Boris Johnson failed to meet his target of having all coronavirus tests completed within 24 hours by the end of June, newly-released data shows.
There was only a minimal increase in the proportion of tests completed within the timeframe after the Prime Minister made his pledge, statistics from the Department of Health and Social Care (DHSC) suggested on Thursday.
In making the commitment to Conservative former health secretary Jeremy Hunt on June 3, Mr Johnson said that 90% of tests were already turned around in 24 hours and that he would increase that to all but those with “insuperable problems” by the end of the month.
This rose to 91% of in-person tests being completed within the timeframe at regional test sites between June 25 and July 1, according to DHSC data.
However, the department said the proportion of tests returned by the end of the following day increased to 97.5%.
Separate data from NHS England said 97% of the health service’s own labs had an average test turnaround time of under 24 hours, up from 90% last week. But officials could not immediately provide the proportion of tests completed within Mr Johnson’s target.
Baroness Harding, the executive chair of the NHS test and trace programme to stem the spread of Covid-19, said they remained “committed to continually improving” the programme.
Mr Johnson made the commitment in response to Mr Hunt, who chairs the Commons Health and Social Care Committee, during Prime Minister’s Questions amid concerns that not enough people were being tested for Covid-19.
He said: “I can undertake to him (Mr Hunt) now to get all tests turned around within 24 hours by the end of June except for difficulties with postal tests or insuperable problems like that.”
Questioned on the 24-hour pledge at a briefing with journalists on Thursday, the Prime Minister’s official spokesman said “significant progress” had been made but admitted “we need to do more”.
The missed target comes as Labour leader Sir Keir Starmer called on the Government to “open the books” on its testing figures so the public can have confidence in the system.
Sir Keir was commenting after Sky News reported that the number of people who have been tested for coronavirus in the UK might never be known due to inadequacies in data recording while officials looked to ramp-up testing numbers.
The news outlet quoted one senior official as saying that in its early months, both the testing system and the data produced by it were simply “not fit for purpose” as efforts were put into meeting Health Secretary Matt Hancock’s target of testing 100,000 people per day.
Only last month Sir David Norgrove, chair of the UK Statistics Authority, wrote to Mr Hancock for a second time to warn that “the figures (on testing) are still far from complete and comprehensible”.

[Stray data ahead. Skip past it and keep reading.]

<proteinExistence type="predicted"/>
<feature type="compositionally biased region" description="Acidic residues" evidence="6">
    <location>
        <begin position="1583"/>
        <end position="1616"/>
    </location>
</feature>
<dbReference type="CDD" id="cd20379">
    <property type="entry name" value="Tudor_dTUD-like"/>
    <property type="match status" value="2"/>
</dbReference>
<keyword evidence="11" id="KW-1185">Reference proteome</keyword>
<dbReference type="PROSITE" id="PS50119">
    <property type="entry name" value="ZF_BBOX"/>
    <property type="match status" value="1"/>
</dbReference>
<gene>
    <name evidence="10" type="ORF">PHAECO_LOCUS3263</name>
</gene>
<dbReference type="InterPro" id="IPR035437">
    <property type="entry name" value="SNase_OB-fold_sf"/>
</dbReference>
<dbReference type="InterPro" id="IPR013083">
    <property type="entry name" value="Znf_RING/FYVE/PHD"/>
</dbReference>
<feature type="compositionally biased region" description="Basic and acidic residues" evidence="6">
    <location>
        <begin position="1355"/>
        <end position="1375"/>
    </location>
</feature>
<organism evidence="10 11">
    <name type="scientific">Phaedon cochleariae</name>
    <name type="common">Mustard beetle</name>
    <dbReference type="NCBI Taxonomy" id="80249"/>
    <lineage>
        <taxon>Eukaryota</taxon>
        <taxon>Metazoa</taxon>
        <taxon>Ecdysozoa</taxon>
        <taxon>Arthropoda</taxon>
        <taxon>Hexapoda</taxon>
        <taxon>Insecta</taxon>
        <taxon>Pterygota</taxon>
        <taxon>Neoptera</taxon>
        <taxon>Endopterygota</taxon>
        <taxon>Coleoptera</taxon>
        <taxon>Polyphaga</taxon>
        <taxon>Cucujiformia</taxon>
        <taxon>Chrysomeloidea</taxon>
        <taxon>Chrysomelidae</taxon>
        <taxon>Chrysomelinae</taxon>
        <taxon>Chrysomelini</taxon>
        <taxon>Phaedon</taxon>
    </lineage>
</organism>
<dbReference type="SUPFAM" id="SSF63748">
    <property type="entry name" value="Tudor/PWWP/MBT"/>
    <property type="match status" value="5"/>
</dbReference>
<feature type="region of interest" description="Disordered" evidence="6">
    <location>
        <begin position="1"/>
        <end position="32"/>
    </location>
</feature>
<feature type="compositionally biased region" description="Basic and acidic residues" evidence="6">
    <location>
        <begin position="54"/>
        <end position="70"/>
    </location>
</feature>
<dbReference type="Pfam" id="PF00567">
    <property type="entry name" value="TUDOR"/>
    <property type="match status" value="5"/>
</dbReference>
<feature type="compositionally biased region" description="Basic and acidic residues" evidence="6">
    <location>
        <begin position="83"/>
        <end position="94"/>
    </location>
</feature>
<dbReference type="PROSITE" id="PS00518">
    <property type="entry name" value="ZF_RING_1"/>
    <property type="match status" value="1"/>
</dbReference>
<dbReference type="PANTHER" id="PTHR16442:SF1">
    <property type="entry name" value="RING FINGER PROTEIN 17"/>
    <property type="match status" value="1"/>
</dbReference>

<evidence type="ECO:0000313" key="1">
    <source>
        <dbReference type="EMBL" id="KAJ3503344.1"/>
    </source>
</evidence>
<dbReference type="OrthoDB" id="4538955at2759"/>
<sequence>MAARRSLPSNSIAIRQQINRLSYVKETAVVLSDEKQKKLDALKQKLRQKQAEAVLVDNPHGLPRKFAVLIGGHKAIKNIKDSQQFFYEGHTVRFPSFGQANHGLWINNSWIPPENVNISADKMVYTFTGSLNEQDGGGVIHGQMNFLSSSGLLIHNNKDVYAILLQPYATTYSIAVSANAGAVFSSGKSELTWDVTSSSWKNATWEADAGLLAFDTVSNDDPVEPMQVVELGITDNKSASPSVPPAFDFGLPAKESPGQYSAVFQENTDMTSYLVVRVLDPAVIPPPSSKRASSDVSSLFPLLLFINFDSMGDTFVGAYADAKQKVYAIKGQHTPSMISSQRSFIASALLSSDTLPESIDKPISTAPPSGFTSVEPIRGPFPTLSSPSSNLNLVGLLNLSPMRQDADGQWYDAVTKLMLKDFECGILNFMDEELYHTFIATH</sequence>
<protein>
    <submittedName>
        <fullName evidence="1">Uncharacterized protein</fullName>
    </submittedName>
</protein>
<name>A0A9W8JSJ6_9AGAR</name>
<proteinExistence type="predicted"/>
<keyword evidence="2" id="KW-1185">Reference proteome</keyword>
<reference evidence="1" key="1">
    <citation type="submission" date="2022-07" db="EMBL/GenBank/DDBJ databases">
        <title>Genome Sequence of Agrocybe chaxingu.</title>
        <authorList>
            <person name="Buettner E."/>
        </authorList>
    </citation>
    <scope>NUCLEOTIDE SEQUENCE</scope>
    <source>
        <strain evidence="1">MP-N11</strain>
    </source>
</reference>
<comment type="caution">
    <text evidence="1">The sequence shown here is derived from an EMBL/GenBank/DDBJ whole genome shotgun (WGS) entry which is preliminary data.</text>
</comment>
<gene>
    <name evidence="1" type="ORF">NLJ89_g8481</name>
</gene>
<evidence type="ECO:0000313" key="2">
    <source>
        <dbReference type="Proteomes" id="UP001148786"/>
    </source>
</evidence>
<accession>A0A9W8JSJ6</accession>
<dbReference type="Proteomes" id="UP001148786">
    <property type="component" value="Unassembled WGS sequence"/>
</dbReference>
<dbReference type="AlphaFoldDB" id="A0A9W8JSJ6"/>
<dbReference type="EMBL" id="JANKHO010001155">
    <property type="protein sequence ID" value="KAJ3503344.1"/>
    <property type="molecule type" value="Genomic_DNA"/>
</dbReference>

Sir Keir, speaking during a visit to Harlow, Essex, said: “I’ve seen this report from Sky on testing and it’s very concerning. I think there was an internal audit.
“What I have said to the Government is: open the books.
“We know that there has been double counting, we know that some of the tests that have been sent out have never made it back and we haven’t had the number of people tested every day published for over a month.
“This has got to be cleared up. It’s so important for confidence – this isn’t just about the numbers.”
The Sky report claimed that pen and paper data records were still being kept as recently as mid-May, while the DHSC has acknowledged – following revisions it has already had to make to its published information – that numbers for July 7 are likely to have been “over-reported”.
The DHSC defended its reporting efforts, saying there was a “balance to be struck between quality and timeliness” in the production of new statistics.
The department said the majority of UK statistics are produced under a much longer timeframe, which is why these were “published as experimental statistics, meaning we expected revisions to occur as the programme matures”.
A spokesman said: “We rapidly built, from scratch, a large-scale testing programme and can now provide a test to anybody who needs one.
“Throughout the pandemic, we have been transparent about our response to coronavirus and are always looking to improve the data we publish, including the way we update testing statistics.”
The spokesman said the DHSC would “continue to work closely” with the Office for National Statistics and the Office for Statistics Regulation on its approach to publishing testing figures.
A UK Statistics Authority spokesman said: “Good evidence, trusted by the public, is essential to success in containing the virus.
“We welcome recent first steps in improving the trustworthiness and transparency in information available and will continue to monitor the development and use of these statistics to ensure they are relevant, timely and of high quality.”